Survey finds high levels of illicit tobacco in South Africa

A mystery shopper survey in South Africa has found that 41 per cent of retail outlets were openly selling illegal tobacco.

The survey – conducted by Ipsos on behalf of the South African unit of British American Tobacco (BAT) – found that the problem was most pronounced in Free State, Western State and Gauteng, where 74 per cent of retailers were found to be offering packs of 20 cigarettes at below the Minimum Collectible Tax (MCT) price level set by law.

The company says the survey reveals tax evasion on an "industrial scale" and shows that South Africa's cigarette market "has been transformed into a multi-billion-rand free-for-all for lawbreakers."

"Even allowing for some of these purchases being stolen, smuggled or counterfeit stock, the sheer volume and range of brands available suggests that some manufacturers must be complicit in the sale of these products – whether through omission or active facilitation,” according to BAT South Africa general manager Johnny Moloto. “There is no other plausible explanation."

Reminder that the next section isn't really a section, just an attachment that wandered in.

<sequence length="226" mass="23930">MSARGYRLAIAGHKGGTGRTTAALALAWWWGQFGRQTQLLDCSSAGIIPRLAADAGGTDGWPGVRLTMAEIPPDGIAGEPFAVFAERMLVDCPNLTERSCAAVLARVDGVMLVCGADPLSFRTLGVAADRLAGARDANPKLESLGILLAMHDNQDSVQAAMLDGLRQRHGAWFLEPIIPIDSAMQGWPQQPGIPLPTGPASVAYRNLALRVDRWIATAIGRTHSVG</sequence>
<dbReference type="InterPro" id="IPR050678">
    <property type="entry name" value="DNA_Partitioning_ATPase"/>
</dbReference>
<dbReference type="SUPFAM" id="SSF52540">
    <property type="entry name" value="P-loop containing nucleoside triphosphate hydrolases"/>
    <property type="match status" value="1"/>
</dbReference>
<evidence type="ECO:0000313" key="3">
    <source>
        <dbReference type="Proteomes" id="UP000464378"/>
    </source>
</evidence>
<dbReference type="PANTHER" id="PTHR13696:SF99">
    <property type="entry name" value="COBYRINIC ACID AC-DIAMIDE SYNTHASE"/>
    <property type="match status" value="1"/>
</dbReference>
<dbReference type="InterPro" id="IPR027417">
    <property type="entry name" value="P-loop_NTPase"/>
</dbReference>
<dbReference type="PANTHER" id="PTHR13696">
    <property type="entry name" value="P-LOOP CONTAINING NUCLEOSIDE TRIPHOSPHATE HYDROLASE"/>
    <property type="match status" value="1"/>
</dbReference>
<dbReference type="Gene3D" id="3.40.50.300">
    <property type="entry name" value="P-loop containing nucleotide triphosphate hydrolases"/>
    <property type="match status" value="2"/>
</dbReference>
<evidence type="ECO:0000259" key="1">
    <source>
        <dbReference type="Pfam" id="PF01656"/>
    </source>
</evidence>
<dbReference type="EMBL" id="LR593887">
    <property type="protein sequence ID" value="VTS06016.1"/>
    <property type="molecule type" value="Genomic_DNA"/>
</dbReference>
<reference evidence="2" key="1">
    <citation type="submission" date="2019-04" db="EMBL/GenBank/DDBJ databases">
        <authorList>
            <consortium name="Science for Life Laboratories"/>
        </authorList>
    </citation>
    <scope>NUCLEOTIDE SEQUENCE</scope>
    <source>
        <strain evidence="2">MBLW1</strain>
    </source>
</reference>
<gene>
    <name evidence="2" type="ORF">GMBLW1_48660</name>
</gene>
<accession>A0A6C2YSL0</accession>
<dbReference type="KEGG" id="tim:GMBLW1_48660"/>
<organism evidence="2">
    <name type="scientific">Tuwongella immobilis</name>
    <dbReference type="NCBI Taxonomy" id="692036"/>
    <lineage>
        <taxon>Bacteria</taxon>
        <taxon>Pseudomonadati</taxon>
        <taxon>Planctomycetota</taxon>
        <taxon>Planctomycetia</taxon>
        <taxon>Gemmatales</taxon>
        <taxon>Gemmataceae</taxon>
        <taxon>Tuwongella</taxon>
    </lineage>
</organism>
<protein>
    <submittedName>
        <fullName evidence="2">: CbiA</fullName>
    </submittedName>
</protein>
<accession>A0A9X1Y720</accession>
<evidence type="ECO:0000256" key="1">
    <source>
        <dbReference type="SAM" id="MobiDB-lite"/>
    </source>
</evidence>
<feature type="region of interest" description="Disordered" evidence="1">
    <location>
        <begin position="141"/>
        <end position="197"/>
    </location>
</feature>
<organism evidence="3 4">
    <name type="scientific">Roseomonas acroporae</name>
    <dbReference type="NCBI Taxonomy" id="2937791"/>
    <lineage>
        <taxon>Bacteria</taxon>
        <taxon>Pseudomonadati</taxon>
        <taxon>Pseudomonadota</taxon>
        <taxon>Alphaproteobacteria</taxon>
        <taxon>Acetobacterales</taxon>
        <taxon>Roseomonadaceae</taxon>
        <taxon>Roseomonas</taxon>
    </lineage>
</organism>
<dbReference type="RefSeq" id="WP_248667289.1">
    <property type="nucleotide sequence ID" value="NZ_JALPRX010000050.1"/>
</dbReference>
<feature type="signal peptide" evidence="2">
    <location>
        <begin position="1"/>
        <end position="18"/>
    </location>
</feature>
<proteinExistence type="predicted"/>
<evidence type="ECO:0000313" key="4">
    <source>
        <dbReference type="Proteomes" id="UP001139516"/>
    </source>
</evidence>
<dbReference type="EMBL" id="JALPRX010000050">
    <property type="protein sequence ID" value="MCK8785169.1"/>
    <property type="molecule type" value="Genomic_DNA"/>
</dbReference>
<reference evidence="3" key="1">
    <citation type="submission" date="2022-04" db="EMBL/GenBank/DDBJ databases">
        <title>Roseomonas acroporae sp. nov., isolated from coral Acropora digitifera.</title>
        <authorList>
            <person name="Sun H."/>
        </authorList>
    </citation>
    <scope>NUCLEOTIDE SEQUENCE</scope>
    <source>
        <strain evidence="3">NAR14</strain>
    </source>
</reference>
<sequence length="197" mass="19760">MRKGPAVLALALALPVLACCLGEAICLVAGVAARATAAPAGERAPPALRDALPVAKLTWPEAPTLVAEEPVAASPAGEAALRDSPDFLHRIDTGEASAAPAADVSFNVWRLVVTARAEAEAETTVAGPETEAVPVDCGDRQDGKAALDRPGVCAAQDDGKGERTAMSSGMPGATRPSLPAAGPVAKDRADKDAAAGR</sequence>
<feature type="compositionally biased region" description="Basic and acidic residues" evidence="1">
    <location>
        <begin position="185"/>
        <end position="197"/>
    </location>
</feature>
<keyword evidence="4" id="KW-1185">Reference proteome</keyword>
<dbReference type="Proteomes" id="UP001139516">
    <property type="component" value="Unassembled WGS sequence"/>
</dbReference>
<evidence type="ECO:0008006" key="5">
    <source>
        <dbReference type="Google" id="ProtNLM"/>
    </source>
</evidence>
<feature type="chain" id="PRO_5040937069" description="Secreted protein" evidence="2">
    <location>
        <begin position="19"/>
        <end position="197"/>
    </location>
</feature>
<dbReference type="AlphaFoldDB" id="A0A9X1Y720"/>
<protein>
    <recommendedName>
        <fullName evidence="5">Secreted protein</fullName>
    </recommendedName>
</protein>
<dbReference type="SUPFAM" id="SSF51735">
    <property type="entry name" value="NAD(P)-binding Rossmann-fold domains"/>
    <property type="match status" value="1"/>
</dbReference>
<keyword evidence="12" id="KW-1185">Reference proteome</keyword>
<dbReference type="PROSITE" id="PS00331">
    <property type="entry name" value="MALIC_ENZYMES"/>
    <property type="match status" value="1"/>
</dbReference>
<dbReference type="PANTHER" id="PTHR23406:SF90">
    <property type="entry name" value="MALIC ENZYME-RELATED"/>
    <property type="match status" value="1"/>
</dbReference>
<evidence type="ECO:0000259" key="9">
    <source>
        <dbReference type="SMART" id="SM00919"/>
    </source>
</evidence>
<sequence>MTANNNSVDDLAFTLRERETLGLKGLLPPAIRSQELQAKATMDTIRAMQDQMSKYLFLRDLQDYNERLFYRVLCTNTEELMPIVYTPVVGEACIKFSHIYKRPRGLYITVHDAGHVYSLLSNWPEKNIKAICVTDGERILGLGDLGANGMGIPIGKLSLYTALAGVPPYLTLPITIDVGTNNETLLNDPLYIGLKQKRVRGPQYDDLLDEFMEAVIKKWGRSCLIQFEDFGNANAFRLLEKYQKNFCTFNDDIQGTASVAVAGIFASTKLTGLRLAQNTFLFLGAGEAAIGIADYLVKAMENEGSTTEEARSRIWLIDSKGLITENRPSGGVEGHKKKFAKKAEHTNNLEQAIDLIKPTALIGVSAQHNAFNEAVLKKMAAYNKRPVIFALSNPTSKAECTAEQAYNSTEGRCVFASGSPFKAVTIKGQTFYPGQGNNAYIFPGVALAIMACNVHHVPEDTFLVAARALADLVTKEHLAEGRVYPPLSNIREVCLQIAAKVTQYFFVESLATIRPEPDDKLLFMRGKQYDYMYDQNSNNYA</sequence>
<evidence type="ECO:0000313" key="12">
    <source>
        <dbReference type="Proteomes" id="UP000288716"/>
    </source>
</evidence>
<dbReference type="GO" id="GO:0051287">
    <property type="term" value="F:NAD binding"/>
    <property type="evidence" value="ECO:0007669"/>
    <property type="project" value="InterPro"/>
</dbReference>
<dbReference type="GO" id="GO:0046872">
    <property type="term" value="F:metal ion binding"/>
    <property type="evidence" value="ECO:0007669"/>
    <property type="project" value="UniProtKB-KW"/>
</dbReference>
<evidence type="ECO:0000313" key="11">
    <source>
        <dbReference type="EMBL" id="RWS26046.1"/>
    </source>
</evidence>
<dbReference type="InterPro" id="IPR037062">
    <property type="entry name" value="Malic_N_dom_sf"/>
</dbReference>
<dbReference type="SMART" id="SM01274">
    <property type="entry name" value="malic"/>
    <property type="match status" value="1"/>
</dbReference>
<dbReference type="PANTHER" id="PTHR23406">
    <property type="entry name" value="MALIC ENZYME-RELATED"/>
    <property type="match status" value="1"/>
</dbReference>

To stem the trade, the South African government should insist that all companies comply with pricing rule, ratify the World Health Organization (WHO) illicit trade protocol, and introduce a comprehensive track-and-trace system, he added.

The survey was carried out in around 4,600 retail outlets – including informal stores, independent shops and convenience stores, cafes and wholesalers – out of an estimated 150,000-plus such establishments across South Africa in February 2021.

The tobacco giant has however come in for criticism of its own with regard to the illicit trade in tobacco. The Organized Crime and Corruption Reporting Project (OCCRP) recently issued a report claiming that BAT itself has contributed to the trade by oversupplying Mali, which it says is a major source of cigarettes that are trafficked to South Africa.

South Africa restricted the sale of tobacco products for five months last year because of the COVID-19 pandemic, ending the ban on August 17, 2020. There have been reports of an increase in illicit trade during the restriction.

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